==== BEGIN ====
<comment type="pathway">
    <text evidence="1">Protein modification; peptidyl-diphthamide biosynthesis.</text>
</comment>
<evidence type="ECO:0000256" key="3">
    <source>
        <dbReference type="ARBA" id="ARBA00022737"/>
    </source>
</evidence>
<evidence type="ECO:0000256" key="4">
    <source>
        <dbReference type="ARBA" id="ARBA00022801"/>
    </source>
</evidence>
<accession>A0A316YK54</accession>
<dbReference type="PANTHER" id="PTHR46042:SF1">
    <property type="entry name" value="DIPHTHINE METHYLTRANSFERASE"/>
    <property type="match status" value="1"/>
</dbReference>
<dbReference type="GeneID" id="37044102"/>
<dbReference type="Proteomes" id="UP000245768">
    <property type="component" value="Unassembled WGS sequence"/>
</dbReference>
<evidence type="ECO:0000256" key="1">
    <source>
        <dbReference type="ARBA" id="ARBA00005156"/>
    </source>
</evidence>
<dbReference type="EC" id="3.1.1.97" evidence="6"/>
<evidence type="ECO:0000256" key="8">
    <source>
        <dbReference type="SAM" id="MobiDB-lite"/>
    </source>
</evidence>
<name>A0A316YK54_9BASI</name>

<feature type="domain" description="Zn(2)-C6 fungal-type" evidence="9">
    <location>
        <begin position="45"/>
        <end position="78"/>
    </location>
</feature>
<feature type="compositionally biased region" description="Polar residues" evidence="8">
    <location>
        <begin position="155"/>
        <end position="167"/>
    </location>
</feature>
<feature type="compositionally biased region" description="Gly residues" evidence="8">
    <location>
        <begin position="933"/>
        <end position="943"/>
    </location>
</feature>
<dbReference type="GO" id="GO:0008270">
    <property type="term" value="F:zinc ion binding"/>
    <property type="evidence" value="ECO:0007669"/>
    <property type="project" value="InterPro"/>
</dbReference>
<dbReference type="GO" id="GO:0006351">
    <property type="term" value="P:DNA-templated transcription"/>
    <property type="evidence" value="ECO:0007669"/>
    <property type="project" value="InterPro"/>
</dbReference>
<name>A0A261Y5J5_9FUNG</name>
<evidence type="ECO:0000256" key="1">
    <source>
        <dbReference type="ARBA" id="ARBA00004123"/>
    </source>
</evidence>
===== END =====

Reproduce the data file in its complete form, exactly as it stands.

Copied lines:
<comment type="pathway">
    <text evidence="1">Protein modification; peptidyl-diphthamide biosynthesis.</text>
</comment>
<evidence type="ECO:0000256" key="3">
    <source>
        <dbReference type="ARBA" id="ARBA00022737"/>
    </source>
</evidence>
<evidence type="ECO:0000256" key="4">
    <source>
        <dbReference type="ARBA" id="ARBA00022801"/>
    </source>
</evidence>
<accession>A0A316YK54</accession>
<dbReference type="PANTHER" id="PTHR46042:SF1">
    <property type="entry name" value="DIPHTHINE METHYLTRANSFERASE"/>
    <property type="match status" value="1"/>
</dbReference>
<dbReference type="GeneID" id="37044102"/>
<dbReference type="Proteomes" id="UP000245768">
    <property type="component" value="Unassembled WGS sequence"/>
</dbReference>
<evidence type="ECO:0000256" key="1">
    <source>
        <dbReference type="ARBA" id="ARBA00005156"/>
    </source>
</evidence>
<dbReference type="EC" id="3.1.1.97" evidence="6"/>
<evidence type="ECO:0000256" key="8">
    <source>
        <dbReference type="SAM" id="MobiDB-lite"/>
    </source>
</evidence>
<name>A0A316YK54_9BASI</name>

<feature type="domain" description="Zn(2)-C6 fungal-type" evidence="9">
    <location>
        <begin position="45"/>
        <end position="78"/>
    </location>
</feature>
<feature type="compositionally biased region" description="Polar residues" evidence="8">
    <location>
        <begin position="155"/>
        <end position="167"/>
    </location>
</feature>
<feature type="compositionally biased region" description="Gly residues" evidence="8">
    <location>
        <begin position="933"/>
        <end position="943"/>
    </location>
</feature>
<dbReference type="GO" id="GO:0008270">
    <property type="term" value="F:zinc ion binding"/>
    <property type="evidence" value="ECO:0007669"/>
    <property type="project" value="InterPro"/>
</dbReference>
<dbReference type="GO" id="GO:0006351">
    <property type="term" value="P:DNA-templated transcription"/>
    <property type="evidence" value="ECO:0007669"/>
    <property type="project" value="InterPro"/>
</dbReference>
<name>A0A261Y5J5_9FUNG</name>
<evidence type="ECO:0000256" key="1">
    <source>
        <dbReference type="ARBA" id="ARBA00004123"/>
    </source>
</evidence>